Bloomberg News

South African Court Finds Laborer Guilty of Terre’Blanche Murder

May 22, 2012

A South African court found laborer Chris Mahlangu guilty of the murder of white supremacist leader Eugene Terre’Blanche.

High Court Judge John Horn made the ruling today at a hearing in the central town of Ventersdorp which was broadcast on the Johannesburg-based eNews Channel. He acquitted co-accused Patrick Ndlovu of the killing, while convicting him of house- breaking with intent to steal.

Mahlangu and Patrick Ndlovu were charged with bludgeoning Terre’Blanche to death on his farm in Ventersdorp two years ago. Mahlangu said he acted in self-defense, while Ndlovu denied involvement in the attack.

Terre’Blanche led the Afrikaner Weerstandsbeweging, or AWB, a white nationalist group that opposed all-race elections in 1994 when power was transferred to the African National Congress.

Known for his oratory skills, Terre’Blanche rallied supporters of his movement by appearing at gatherings on a horse, flanked by youths known as the “ystergaard,” or iron guard, dressed in khaki, military style uniforms. The AWB’s symbol is three black interlocked 7s and an eagle.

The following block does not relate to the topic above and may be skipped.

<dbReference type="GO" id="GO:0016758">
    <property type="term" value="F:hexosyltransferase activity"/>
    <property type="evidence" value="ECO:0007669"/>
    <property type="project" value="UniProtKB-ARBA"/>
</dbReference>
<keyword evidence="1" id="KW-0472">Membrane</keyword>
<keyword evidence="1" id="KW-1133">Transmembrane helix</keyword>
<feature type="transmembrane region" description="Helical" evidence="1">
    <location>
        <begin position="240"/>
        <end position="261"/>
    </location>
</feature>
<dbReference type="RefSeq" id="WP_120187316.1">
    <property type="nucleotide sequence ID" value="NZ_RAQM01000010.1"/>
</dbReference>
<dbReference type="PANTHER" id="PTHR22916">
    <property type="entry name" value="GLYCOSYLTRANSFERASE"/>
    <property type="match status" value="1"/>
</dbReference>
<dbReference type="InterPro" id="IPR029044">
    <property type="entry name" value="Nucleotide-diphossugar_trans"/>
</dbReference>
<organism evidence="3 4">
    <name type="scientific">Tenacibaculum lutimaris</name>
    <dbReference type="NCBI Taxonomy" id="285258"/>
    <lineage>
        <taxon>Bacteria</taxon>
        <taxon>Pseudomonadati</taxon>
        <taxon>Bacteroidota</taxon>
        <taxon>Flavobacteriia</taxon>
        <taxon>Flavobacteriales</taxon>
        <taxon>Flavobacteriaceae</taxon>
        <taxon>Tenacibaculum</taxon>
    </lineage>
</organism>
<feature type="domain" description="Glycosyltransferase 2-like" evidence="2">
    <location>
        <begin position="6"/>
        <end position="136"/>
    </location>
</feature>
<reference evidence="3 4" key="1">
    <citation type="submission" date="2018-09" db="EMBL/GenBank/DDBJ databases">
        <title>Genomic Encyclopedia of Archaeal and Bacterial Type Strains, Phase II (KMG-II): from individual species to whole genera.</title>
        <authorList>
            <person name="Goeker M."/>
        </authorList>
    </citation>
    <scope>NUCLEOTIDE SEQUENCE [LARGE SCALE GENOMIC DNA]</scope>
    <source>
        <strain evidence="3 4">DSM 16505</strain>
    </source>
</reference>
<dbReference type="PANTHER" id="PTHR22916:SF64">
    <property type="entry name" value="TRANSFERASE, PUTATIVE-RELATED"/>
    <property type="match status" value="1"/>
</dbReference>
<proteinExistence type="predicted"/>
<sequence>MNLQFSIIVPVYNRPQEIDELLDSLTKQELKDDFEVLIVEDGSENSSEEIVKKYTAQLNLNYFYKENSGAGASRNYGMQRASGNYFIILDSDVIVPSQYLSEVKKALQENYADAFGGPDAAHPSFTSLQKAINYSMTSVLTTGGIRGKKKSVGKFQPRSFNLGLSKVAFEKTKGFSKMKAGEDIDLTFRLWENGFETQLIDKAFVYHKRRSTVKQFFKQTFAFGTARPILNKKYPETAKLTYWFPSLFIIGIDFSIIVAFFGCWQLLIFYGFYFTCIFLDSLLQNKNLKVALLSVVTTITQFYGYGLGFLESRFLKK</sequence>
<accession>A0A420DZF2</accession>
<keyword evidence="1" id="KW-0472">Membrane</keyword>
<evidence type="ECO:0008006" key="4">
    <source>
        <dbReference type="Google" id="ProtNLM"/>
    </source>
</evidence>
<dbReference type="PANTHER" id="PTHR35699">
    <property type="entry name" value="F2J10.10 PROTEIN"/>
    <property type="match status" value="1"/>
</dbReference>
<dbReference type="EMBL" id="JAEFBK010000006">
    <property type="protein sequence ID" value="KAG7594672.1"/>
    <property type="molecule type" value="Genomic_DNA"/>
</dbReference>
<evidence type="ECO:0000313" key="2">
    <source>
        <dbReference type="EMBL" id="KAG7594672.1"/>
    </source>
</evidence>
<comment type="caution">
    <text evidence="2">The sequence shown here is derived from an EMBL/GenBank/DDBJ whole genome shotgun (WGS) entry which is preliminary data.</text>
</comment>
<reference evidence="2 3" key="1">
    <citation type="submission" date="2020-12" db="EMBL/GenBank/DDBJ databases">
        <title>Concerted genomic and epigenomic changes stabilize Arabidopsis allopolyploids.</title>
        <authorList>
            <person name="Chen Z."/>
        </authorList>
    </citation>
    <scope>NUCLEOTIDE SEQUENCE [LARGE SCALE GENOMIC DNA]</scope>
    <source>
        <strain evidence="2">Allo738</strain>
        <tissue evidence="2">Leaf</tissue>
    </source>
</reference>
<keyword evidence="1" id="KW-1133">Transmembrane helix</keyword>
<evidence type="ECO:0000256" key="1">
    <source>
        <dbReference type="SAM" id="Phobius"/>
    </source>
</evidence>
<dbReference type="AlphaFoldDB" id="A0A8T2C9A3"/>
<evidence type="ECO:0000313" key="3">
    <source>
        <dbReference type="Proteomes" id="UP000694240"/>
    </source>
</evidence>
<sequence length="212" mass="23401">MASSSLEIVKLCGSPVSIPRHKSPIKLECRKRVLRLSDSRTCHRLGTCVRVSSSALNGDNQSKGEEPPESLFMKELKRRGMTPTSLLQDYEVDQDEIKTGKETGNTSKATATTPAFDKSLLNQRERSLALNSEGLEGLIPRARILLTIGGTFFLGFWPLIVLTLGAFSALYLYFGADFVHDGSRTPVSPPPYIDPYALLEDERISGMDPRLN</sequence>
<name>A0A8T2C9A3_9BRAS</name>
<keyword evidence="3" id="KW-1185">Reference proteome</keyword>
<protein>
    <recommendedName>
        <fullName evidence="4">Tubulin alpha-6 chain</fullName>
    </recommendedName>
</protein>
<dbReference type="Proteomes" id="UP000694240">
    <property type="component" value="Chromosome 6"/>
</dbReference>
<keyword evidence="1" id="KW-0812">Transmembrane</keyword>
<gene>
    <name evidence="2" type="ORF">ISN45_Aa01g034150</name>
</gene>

Terre’Blanche was imprisoned in 2000 for an assault on a black gas station attendant and then again the next year for beating a security guard so badly that he is now permanently disabled. He was released on parole three years later.

To contact the reporter on this story: Mike Cohen in Cape Town at mcohen21@bloomberg.net.

To contact the editor responsible for this story: Andrew J. Barden at barden@bloomberg.net.


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